Three Takeaways on Entrepreneurial Tips from David Ollila of 100k Ideas

Kathleen Achtenberg

Friday, March 15, 2019

Entrepreneurial ideas can change lives and cities, but many go unexplored. Fortunately for Flint, one nonprofit is on a mission to make these ideas possible.

100K Ideas is dedicated to providing local aspiring entrepreneurs the resources, funding and mentorship needed to commercialize their ideas. Supported by the Michigan Economic Development Corporation Entrepreneurship & Innovation initiative, 100K Ideas is a one-stop shop for innovation with its team of student specialists and professional mentors helping entrepreneurs bring their ideas to fruition.

David Ollila, co-founder of 100K Ideas, knows the entrepreneurial process requires determination and hard work, but he’s making the process easier for aspiring entrepreneurs. As a serial entrepreneur himself, he has been in a similar position as many of the entrepreneurs 100K Ideas assists and draws from his own experiences to provide support.

In the following video, David shares three takeaways to help startups build grit, create strong and supportive teams and get started. In addition to the three takeaways in the video, David provided the following tips for those hoping to take their idea from concept to commercialization:

  1. My advice for being an entrepreneur is to get started now. There’s proven data that suggests the earlier you start being an entrepreneur, the more successful you’re going to be. Everyone should exercise their entrepreneurship skills, no matter what level they’re at.
  2. What I wish I knew before starting out is that I wish I would have started earlier to get the experiences I have now, because I’d be able to execute on those much more powerfully today if I would have started earlier.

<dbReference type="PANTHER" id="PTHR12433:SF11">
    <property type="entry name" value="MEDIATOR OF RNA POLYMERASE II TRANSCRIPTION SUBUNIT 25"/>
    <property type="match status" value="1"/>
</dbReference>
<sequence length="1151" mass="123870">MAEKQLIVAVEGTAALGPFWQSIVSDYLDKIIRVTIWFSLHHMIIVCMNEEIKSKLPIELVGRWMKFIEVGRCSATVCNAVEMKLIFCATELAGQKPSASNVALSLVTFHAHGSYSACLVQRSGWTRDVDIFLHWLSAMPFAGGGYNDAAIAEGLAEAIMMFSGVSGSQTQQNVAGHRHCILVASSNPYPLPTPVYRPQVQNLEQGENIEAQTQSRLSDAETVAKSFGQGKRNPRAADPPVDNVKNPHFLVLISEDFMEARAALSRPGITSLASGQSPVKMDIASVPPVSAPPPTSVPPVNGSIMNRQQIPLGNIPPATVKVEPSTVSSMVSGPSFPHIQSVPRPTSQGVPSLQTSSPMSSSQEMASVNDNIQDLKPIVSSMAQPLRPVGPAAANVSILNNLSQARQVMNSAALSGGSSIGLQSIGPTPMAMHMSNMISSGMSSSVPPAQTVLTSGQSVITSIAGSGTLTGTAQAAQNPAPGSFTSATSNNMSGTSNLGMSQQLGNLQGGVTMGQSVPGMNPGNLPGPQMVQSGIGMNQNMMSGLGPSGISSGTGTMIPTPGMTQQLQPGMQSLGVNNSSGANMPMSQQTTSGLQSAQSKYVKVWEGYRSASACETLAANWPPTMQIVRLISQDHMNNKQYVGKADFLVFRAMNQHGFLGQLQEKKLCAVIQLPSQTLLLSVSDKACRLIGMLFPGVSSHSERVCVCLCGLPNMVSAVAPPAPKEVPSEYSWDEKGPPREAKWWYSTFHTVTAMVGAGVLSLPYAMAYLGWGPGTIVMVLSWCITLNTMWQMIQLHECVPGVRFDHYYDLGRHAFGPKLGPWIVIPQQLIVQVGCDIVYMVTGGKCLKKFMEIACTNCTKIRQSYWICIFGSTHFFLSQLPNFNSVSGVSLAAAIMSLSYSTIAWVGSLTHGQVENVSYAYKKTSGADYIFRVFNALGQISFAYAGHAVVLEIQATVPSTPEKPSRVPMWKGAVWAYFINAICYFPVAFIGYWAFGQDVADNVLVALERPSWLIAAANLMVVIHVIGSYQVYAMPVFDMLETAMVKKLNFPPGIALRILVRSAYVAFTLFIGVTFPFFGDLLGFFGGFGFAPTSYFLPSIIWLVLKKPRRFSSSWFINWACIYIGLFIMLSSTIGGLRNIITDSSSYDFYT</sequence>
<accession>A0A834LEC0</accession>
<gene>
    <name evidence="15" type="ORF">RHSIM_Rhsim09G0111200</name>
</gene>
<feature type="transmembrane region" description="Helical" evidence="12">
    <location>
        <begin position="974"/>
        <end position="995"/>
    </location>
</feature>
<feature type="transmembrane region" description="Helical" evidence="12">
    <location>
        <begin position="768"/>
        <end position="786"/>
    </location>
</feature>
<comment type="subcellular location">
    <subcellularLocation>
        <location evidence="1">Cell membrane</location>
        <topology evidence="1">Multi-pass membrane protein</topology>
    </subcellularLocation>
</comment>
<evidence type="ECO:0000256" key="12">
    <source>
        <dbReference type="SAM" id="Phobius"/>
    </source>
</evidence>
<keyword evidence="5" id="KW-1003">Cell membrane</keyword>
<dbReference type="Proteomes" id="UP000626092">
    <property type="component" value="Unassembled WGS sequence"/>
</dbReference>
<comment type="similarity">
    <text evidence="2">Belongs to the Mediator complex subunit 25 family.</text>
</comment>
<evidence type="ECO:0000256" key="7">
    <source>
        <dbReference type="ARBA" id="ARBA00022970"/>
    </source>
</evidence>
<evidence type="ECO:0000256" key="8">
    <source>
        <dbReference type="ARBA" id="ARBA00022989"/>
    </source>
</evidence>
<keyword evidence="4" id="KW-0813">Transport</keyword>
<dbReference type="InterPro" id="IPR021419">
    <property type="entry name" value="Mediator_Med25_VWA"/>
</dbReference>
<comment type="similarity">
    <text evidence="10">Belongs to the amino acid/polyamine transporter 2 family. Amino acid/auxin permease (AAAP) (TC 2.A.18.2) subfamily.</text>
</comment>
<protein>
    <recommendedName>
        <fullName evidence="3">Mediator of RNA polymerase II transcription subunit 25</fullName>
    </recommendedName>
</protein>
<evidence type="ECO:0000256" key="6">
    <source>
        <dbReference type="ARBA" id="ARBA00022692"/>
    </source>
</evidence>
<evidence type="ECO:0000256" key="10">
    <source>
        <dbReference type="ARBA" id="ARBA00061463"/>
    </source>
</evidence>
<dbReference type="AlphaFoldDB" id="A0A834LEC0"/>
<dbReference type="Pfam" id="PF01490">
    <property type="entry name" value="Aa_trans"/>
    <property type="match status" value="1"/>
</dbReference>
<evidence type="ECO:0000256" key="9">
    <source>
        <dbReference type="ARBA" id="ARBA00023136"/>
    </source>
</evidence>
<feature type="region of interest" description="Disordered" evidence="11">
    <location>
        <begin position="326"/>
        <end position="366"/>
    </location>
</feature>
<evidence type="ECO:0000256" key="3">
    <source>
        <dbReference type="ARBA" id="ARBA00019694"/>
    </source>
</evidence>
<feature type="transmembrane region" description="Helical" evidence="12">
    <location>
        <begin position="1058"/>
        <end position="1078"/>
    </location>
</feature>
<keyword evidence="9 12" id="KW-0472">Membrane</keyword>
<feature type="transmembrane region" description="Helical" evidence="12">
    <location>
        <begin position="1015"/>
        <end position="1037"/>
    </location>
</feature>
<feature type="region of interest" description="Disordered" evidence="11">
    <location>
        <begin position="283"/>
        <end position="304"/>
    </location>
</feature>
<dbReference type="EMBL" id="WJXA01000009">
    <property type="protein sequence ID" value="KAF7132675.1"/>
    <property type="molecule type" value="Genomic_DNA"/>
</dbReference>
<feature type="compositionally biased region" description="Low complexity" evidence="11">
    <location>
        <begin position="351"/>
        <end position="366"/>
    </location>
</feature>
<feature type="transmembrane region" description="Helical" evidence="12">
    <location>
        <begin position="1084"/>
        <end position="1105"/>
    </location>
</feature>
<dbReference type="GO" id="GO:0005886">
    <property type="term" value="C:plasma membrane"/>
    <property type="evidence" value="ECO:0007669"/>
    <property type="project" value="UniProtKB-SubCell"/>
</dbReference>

3. I practiced my 100K Ideas business pitch each and every time a little bit differently depending on who the audience was. Every pitch deck that I put together, whether it was the state or to private investors, was tuned specifically for them.
  4. Everyone needs to recognize that there are going to be good times and bad times, and highs and lows. But if you keep even-keel, you keep applying that grit, the culture will support the activity, and that will lead to success.
  5. Each step in the entrepreneurial process has the risk of failure — that’s what makes an entrepreneur. The failures inform you on how to do something better or more efficiently or think differently about it as you move forward. There’s no such thing as failure in entrepreneurship; it’s just another opportunity to try again.

If you’ve got a high-tech start-up idea you’d like to explore further and don’t know where to start, contact the Michigan Economic Development Corporation’s Entrepreneurship & Innovation Initiative at 888-522-0103 or visit

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